Two of the most common mental health conditions, depression and anxiety are often conflated. While they share similarities, the two are entirely different conditions. Much of the confusion stems from overlap in symptoms, as well as the fact that the two often present in conjunction. In today’s post we’re looking at how the symptoms, causes, and treatments of these two diagnoses overlap, as well as where they differ.
What is depression?
Depression is a common mental health condition that adversely affects the way an individual feels, thinks, and acts. In contrast to anxiety, which is often considered a high-energy state, depression is typically characterized by low energy levels and is known to cause persistent thoughts of sadness, hopelessness, apathy, and even suicidal ideation. For individuals with major depressive disorder (MDD), these thoughts can persist almost unrelentingly for weeks on end.
Some of the manifestations of depression include:
- Alterations in appetite
- Insomnia or hypersomnia
- Lack of energy
- Trouble with concentration and memory
- Feelings of guilt and/or worthlessness
- Suicidal thoughts
What is anxiety?
While depression and anxiety are often associated and even directly related, the two are not synonymous. Rather, individuals with anxiety are characterized by uncontrolled worry, negative thoughts about the future, and avoidant behavior.
By itself, anxiety is a natural response to stress. However, where individuals struggling with anxiety run into issues is when their perception of danger becomes disconnected from reality. While the concerns that create the anxiety are typically not unfounded, they tend to be disproportionate to the actual risk and can quickly become debilitating. Currently, anxiety is the most common mental health struggle in the U.S., affecting nearly 20% of the population every year.1
Symptoms of anxiety include:
- Difficulty sleeping and/or staying awake
- GI issues
- Muscle tension (especially in muscles of the head, neck, and upper shoulders)
- Increased heart rate, blood pressure, and perspiration
- Difficulty breathing
How are anxiety and depression related?
Depression and anxiety can be closely tied to one another. In fact, nearly 60% of individuals with anxiety also suffer from depression.2 This relationship may be caused by a feedback loop in which anxiety triggers overwhelming worries and concerns that may lead to depression. A biological component predisposing individuals for both conditions, however, may also be partially to blame.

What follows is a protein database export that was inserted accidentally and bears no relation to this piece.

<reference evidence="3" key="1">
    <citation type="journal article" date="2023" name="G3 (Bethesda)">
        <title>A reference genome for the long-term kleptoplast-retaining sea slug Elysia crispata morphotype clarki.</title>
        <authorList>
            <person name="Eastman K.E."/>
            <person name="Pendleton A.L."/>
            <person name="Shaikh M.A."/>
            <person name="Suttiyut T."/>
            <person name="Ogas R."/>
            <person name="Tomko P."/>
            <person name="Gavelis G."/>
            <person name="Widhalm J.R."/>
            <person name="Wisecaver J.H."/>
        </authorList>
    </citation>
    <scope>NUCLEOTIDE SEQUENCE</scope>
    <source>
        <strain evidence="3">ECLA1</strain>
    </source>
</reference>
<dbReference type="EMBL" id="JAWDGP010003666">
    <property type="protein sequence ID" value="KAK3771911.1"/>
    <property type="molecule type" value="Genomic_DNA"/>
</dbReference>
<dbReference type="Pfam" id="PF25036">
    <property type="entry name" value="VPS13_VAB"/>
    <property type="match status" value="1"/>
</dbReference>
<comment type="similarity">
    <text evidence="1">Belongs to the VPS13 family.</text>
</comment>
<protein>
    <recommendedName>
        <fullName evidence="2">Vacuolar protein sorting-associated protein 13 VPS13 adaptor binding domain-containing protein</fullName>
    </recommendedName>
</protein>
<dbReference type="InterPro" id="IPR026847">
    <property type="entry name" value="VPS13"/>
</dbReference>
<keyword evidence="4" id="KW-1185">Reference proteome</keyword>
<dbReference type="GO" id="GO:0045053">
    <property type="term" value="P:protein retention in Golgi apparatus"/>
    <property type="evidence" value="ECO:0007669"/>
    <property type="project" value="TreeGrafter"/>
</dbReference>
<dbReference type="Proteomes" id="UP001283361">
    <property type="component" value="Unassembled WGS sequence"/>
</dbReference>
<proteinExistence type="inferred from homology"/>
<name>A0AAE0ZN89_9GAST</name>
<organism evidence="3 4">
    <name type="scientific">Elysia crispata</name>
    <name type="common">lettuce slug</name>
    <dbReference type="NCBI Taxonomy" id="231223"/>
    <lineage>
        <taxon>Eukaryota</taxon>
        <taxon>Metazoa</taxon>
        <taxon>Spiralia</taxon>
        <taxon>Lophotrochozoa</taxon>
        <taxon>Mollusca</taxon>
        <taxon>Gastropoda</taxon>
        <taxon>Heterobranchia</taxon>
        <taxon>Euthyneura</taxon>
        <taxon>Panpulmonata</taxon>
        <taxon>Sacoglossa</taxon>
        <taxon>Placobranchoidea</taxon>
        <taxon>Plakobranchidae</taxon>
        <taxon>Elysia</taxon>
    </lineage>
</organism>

Treatments for depression:
- Cognitive behavioral therapy (CBT) – CBT is a form of psychological treatment used to help patients find new and more constructive ways to behave through improving their thought patterns.
- Psychodynamic therapy – A form of talk therapy based on addressing the foundation and formation of psychological thought processes.
- Interpersonal therapy – An approach that focuses on improving the quality of interpersonal relationships and social interactions.
- Antidepressants – Talk to your doctor about appropriate pharmaceutical interventions.
Treatments for anxiety:
- Cognitive behavioral therapy (CBT)
- Support groups – An opportunity to share personal experiences, emotions, and coping strategies with others going through similar struggles.
- Stress management and relaxation techniques – Techniques that decrease stress and tension while promoting calmness by activating the body’s parasympathetic nervous system. Examples include mindfulness and breathing exercises.
- Anti-anxiety medications
Mindboost helps users suffering from anxiety and depression.
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At Mindboost, we are proud to be able to offer a wide range of evidence-based psychological modalities designed to help users strengthen the attributes that allow us to thrive and connect. Learn more about how our revolutionary app can help provide mental health support for your college, school, or workplace community through our emphasis on holistic emotional wellbeing.
1. Facts & Statistics. Anxiety & Depression Association of America. Updated September 19 2021. Accessed February 13, 2022. https://adaa.org/understanding-anxiety/facts-statistics
2. Salcedo ME. The comborbidity of anxiety and depression. National Alliance on Mental Illness. Updated January 19, 2018. Accessed February 13, 2022. https://www.nami.org/Blogs/NAMI-Blog/January-2018/The-Comorbidity-of-Anxiety-and-Depression#:~:text=In%20mental%20health%2C%20one%20of,with%20depression%20also%20experiencing%20anxiety.